Judge: DJ Eldergill
Citation:  EWHC 4160 (COP)
Summary: These proceedings concerned the appropriate place of residence of Ms K, a 60 year old woman with Down’s syndrome and severe learning disabilities. She had resided in the family home until the death of her mother in 1995. Thereafter, she resided in a number of different care settings. Her sister, HT, was involved in the decisions as to where she should be placed but there was a history of HT raising complaints as to the standard of care K was receiving. Nevertheless, HT had consistently visited K and there had been continuous contact.
In August 2008, K was moved to C care home. In 2009, HT moved house and wished K to be moved to a new placement nearer to her. K was taken on a home visit but refused to enter HT’s home. HT raised concerns about K’s care at C care home and complained to the Care Quality Commission in 2009. In August 2010, the Local Authority concluded that K’s continued residence in C care home was appropriate. The evidence was that K was happy and settled. HT then applied to the Court of Protection seeking:
(i) an order that she be appointed as K’s personal welfare deputy and property and affairs deputy; and
(ii) an interim order that K be moved to a suitable placement within a 20 mile radius of her home.
The application was opposed by the Local Authority.
It was not disputed that K lacked capacity in the relevant regards. By the time of the final hearing, the principal issue in dispute was that of residence. All parties, including HT, accepted that no suitable placement within a 20 mile radius of HT’s home had in fact been identified.
The Official Solicitor, Local Authority and an Independent Social Worker all considered that it was in K’s best interests to remain at C care home. The ISW reached this conclusion on the basis that, whilst family relationships are important, the balance weighed in favour of maintaining the stable, consistent high quality care K had been receiving. In light of this (and other factors), the Official Solicitor sought a final declaration that it was in K’s best interests to reside at C care home. HT accepted that in the interim K needed to remain there but did not wish the Court to make a final order lest a suitable placement be identified in the future.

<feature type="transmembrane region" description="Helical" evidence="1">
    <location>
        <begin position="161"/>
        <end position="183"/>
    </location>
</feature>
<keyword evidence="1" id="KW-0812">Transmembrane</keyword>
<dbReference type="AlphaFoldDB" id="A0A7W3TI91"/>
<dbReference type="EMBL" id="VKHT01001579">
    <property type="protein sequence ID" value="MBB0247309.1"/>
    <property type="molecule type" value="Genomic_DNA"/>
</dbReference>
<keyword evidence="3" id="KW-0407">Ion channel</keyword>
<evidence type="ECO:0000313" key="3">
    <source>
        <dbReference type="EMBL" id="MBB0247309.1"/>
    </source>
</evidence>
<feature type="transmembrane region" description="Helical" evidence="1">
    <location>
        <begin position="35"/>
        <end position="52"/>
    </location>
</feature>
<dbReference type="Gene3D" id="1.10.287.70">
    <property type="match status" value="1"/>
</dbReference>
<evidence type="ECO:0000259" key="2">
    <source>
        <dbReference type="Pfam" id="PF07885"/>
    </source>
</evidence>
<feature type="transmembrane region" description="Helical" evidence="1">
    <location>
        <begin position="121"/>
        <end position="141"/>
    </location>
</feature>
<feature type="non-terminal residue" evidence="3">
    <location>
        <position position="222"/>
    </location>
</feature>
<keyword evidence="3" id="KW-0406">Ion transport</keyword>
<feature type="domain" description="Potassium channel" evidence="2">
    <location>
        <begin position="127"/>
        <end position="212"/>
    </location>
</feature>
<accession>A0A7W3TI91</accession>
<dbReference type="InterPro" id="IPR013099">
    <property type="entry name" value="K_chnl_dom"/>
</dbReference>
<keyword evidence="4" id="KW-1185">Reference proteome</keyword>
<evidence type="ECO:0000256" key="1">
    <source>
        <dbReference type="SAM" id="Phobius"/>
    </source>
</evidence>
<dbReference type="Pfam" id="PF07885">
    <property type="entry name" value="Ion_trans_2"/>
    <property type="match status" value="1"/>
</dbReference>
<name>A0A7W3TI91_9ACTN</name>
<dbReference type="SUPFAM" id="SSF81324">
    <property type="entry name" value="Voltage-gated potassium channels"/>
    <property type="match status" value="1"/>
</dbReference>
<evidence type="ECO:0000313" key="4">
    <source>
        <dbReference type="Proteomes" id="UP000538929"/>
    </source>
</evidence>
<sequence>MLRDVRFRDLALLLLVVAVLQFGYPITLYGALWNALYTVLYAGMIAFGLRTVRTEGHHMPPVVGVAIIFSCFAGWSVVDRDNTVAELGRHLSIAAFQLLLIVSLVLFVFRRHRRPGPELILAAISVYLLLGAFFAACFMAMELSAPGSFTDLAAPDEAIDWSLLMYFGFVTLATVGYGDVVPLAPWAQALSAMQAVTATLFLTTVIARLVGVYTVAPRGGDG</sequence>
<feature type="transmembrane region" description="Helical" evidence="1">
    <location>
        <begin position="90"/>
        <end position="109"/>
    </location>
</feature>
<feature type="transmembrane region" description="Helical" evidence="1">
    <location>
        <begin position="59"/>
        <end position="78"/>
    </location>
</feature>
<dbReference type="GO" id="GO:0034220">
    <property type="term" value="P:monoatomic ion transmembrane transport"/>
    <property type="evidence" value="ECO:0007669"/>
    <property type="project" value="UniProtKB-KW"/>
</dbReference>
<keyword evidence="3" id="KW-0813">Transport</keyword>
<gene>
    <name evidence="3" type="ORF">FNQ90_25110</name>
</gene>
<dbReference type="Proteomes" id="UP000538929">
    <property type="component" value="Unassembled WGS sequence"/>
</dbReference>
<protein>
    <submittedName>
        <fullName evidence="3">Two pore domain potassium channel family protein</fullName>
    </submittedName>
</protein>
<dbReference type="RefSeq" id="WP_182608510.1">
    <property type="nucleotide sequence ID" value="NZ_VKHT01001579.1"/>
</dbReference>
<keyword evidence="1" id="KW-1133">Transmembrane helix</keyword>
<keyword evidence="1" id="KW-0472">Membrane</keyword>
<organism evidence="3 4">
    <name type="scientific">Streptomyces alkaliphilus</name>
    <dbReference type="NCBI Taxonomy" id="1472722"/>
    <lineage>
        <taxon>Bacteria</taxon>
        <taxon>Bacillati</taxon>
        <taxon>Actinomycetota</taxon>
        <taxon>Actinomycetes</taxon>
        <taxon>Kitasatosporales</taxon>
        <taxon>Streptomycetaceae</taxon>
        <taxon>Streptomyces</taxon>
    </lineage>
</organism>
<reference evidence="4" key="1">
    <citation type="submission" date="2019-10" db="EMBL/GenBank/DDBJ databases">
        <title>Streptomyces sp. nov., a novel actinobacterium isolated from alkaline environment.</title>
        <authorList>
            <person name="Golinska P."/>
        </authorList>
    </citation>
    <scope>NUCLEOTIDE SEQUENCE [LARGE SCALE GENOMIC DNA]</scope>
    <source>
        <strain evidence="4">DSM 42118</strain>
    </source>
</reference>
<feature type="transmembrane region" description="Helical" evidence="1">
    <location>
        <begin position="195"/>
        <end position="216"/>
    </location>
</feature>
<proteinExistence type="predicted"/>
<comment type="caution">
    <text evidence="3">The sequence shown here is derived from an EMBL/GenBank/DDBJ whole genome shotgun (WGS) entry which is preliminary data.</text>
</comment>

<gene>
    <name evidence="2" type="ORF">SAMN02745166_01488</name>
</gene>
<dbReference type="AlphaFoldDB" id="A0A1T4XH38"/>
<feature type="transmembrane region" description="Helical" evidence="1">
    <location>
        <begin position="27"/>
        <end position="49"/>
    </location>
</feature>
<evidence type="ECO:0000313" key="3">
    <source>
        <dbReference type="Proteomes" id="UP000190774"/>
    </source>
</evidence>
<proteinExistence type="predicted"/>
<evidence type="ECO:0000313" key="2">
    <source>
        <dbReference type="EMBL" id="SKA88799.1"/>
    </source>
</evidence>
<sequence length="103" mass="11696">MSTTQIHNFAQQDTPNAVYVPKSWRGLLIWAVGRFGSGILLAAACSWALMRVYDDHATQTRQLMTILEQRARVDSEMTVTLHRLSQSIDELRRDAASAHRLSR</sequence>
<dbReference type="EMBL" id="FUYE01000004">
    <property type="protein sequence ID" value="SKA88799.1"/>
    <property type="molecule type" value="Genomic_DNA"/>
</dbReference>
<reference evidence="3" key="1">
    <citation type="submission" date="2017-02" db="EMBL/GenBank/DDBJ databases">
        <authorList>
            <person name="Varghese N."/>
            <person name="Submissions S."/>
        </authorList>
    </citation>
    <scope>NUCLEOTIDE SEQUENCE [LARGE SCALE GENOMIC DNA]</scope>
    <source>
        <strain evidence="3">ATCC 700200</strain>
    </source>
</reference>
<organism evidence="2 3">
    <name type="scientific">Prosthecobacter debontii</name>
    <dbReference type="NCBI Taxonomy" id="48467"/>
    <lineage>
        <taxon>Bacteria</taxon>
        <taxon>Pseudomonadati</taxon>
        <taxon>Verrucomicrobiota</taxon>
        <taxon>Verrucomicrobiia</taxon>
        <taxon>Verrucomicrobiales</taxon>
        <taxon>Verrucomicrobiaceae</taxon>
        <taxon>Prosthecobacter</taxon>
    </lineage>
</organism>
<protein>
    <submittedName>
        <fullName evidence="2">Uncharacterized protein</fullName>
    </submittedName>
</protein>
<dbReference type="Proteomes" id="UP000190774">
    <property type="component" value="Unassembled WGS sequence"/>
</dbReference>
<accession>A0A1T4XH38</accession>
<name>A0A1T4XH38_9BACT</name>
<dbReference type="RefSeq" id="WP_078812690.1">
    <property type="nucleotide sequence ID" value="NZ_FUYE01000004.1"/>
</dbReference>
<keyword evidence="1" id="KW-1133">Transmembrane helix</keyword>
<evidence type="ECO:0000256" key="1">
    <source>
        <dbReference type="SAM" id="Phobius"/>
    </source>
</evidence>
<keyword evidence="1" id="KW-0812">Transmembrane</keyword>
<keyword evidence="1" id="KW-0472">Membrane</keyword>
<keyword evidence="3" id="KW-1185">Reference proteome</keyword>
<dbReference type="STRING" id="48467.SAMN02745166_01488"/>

District Judge Eldergill noted that it is not open to the Court to make a best interests determination on a speculative basis. As there was no suitable placement for K in the area where HT lives, it is in K’s bests interests to remain living at C care home. The Judge set out in some detail the evidence as to K’s wishes and the basis on which he had reached this conclusion. Whilst HT had been dedicated to K, there was evidence that K did not enjoy the contact in its current form and HT’s attitude to the care home had not always placed K’s interests first. Further, District Judge Eldergill concluded that a final declaration would be appropriate on the following grounds:
Comment: This is an example of a case where the Court has to balance the rights of family members with P’s interests in continuity of care. The editors note that this is not the only example of a case in which the Court has declined to find that it is in P’s best interests to be moved where a family member has themselves relocated (see for example NK v VW in which Macur J rejected NK’s application for his mother’s place of residence to be changed at the permission stage). It is also of note that the Court favoured the certainty that would be afforded by a final declaration.